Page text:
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Immigration…Marketers, Pay Attention!

I’m fascinated with the role immigration and cultural trends will play in shaping consumer behavior and changing the framework for brand development. Early in my career in advertising and marketing, immigration was not a buzzword and marketers didn’t pay a lot of attention to changes in the country’s ethnic composition and growing ethnic diversity.

That has changed as the United States is in the midst of a profound demographic transformation, as new Americans will replenish our aging population and slowed labor force growth over the next ten years.

According to the American Immigration Council, there will be a growing demand within our economy for younger workers and taxpayers. More and more of these workers and taxpayers will be immigrants and the children of immigrants.

Currently, two-fifths of the population growth in the United States is derived from immigration and immigrants are younger on average than the native-born population. In addition, birth rates among immigrant communities are generally higher, so they represent a large share of the next generation of workers in this country. It is this combination of continued immigration and high fertility that explains the rapidly rising number of young Latinos in the U.S. population and labor force.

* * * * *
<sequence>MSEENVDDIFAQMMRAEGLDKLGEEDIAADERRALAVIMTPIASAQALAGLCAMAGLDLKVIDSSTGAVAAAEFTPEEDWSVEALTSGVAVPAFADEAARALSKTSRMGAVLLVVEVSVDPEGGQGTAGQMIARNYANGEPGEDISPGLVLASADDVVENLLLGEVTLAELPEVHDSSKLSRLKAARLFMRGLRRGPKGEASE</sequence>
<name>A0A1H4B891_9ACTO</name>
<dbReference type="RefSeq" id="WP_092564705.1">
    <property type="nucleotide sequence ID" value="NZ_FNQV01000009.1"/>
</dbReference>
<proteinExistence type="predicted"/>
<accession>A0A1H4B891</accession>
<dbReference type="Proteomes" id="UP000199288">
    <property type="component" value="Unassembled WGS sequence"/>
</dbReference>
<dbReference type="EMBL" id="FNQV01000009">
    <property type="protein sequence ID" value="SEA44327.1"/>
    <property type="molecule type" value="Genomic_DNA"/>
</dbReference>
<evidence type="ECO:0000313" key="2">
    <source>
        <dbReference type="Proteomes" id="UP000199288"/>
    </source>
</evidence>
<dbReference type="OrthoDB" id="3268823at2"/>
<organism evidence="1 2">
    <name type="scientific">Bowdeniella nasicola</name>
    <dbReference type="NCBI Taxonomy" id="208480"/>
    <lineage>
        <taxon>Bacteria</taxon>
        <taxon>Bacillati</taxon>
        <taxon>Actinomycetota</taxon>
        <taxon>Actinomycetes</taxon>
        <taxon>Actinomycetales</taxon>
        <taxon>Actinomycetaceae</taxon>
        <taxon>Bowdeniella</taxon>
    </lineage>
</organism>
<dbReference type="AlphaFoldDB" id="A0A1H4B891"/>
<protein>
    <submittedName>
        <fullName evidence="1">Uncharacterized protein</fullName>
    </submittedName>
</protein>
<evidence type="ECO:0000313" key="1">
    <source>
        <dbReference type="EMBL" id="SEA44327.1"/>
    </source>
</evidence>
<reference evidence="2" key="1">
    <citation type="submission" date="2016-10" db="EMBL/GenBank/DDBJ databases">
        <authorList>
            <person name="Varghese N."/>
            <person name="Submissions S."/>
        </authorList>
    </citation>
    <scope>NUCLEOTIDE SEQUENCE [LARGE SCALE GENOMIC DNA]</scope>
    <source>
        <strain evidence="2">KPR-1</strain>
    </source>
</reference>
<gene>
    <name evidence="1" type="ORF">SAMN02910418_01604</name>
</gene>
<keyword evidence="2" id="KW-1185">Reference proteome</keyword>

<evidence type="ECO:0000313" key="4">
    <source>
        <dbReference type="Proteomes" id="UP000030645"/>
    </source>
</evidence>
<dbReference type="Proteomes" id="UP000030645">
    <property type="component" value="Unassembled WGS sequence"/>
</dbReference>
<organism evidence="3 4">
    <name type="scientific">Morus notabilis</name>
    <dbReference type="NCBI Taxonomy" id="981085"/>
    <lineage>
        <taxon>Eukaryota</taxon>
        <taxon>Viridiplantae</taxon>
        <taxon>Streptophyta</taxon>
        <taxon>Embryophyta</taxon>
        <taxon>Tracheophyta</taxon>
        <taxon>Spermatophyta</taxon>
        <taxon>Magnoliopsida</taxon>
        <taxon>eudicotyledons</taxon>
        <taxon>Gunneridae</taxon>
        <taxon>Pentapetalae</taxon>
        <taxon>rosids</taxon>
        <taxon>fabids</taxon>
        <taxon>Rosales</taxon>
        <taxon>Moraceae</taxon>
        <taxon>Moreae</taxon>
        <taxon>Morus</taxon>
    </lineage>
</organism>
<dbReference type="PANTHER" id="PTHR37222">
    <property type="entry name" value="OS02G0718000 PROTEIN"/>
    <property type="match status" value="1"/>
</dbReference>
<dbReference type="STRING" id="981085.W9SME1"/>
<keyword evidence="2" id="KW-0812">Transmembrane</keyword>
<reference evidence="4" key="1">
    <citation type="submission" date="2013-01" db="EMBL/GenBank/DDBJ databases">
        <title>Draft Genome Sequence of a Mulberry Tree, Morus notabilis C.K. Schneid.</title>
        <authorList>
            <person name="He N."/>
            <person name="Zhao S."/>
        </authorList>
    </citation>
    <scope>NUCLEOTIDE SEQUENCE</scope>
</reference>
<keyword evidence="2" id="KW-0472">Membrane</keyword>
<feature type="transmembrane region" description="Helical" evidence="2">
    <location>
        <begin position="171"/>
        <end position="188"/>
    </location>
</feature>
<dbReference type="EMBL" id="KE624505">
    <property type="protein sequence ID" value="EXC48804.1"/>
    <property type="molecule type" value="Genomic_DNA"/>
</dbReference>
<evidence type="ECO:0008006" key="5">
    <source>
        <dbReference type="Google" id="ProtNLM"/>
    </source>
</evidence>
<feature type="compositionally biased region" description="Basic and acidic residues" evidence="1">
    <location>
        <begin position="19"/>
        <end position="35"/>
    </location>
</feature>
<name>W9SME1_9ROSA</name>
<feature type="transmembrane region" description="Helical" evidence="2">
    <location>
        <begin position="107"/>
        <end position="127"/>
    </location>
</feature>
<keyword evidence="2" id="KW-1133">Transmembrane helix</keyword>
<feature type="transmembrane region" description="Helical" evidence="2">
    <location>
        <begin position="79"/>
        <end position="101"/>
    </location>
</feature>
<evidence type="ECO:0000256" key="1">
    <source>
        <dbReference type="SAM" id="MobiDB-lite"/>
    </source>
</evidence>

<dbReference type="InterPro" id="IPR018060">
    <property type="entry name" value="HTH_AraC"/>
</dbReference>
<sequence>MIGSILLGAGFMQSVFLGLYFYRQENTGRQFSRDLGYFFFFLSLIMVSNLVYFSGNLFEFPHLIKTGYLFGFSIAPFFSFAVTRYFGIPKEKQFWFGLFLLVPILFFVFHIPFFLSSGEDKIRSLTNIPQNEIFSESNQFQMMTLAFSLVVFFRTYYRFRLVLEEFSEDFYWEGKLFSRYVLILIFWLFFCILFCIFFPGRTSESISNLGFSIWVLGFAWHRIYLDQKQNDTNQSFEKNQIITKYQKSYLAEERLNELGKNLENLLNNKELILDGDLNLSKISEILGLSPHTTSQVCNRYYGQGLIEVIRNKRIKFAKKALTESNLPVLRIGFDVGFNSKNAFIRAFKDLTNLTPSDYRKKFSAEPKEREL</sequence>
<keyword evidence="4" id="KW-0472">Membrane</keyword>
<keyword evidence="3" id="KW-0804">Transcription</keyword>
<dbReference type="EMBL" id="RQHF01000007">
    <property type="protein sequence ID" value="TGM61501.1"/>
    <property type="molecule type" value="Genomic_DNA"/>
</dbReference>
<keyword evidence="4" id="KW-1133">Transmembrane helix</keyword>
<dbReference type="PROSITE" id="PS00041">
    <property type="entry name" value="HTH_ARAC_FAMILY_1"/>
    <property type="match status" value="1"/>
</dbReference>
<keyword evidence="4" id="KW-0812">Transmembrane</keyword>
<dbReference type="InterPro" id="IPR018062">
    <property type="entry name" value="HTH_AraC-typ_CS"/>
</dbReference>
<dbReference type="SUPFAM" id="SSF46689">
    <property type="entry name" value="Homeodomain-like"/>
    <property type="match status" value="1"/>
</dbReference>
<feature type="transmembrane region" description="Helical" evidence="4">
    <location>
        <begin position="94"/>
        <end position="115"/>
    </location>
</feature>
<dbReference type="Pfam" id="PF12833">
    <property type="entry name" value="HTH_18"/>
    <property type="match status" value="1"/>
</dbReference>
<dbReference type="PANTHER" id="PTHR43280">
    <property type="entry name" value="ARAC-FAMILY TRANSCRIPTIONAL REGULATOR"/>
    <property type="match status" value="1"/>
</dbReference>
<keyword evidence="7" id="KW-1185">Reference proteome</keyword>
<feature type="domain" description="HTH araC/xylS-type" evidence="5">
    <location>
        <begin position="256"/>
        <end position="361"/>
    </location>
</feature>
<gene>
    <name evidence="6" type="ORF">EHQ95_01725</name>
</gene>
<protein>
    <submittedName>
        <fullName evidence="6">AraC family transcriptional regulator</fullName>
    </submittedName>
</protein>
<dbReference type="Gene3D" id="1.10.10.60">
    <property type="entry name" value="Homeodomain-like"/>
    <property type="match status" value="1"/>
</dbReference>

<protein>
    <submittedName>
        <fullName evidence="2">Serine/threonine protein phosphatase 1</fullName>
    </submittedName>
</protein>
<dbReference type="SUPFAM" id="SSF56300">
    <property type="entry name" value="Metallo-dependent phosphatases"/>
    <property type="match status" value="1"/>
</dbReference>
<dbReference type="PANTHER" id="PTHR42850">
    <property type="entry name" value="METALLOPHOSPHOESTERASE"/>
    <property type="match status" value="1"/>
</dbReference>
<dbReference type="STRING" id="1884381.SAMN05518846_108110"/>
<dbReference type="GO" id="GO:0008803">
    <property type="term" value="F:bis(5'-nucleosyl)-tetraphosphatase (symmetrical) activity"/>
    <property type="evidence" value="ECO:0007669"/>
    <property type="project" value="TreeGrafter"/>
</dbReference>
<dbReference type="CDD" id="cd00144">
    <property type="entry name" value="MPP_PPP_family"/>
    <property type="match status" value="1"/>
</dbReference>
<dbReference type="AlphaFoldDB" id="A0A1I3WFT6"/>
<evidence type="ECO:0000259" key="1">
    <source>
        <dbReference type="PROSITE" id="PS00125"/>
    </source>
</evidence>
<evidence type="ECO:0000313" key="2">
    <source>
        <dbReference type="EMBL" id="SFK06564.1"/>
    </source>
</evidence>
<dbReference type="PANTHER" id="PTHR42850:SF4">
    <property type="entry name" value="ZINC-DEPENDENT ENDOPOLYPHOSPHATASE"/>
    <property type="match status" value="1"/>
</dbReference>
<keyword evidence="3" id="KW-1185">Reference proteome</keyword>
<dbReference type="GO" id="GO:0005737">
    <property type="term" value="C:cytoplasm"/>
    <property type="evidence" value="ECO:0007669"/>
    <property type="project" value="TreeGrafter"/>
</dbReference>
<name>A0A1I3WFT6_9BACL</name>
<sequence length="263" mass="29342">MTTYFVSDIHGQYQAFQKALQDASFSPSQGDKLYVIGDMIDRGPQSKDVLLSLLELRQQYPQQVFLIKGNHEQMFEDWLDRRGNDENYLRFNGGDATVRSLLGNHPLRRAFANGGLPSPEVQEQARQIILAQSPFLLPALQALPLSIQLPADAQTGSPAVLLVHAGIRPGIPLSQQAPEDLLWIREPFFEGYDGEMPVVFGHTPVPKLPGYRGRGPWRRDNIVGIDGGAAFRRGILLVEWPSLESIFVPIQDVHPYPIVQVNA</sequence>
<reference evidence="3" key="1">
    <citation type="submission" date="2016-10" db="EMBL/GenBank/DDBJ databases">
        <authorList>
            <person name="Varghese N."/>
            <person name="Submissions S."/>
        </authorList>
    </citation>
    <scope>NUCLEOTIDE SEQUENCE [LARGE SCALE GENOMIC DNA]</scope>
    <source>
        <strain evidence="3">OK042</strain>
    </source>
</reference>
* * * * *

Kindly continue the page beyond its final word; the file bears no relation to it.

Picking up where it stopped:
The U.S. Hispanic population is now estimated at 52 million (16.7 percent) and is the nation’s largest ethnic or race minority, as identified by the U.S. Census Bureau.

Here are a few more characteristics of note and relevance for advertisers and marketers:

· Hispanics are projected to represent 30% of the U.S. population in the year 2050

· The Hispanic labor force grew by 53% between 2000 and 2010, the largest increase of any segment

· By 2015, 1 in 3 newborns will be Latino

· Hispanic kids currently make up 23% of the 17 and under U.S. population

· Nearly one in seven U.S. Hispanics are Millennials, ages 20 to 33

· U.S. Hispanic purchasing power is expected to reach $1.2 trillion in 2015, growing faster than the buying power of African-Americans, Native Americans and Asians

To help brands connect with Hispanic consumers, marketers need to realize the following:

· Hispanics are one of the most diverse ethnic groups in the U.S. and need to be marketed to with different marketing strategies to reach moms, singles, the youth market and the affluent.

· While the Hispanic population has a major presence in large U.S. cities, much Hispanic population growth is in suburban and exurban regions and smaller cities.

· The upscale Hispanic household is one of the fastest growing Latino segments and has doubled in size in the last decade to approximately 3 million.

· There’s more to reaching Hispanic consumers than just Spanish-language campaigns and Hispanic marketers will need to reach the growing U.S. born Hispanics who are English-dominant and the future of the American Hispanic population.

· For Hispanic consumers, purchases often extend beyond the individual and may be influenced by its impact on the family and the community.

In summary, Hispanics have buying power and trend-setting influence, and forward-thinking marketers and advertisers need to recognize the importance of Hispanics as an economic and business development engine now and in the future.

Sources: Adweek, Forbes, AHAA, U.S. Census Bureau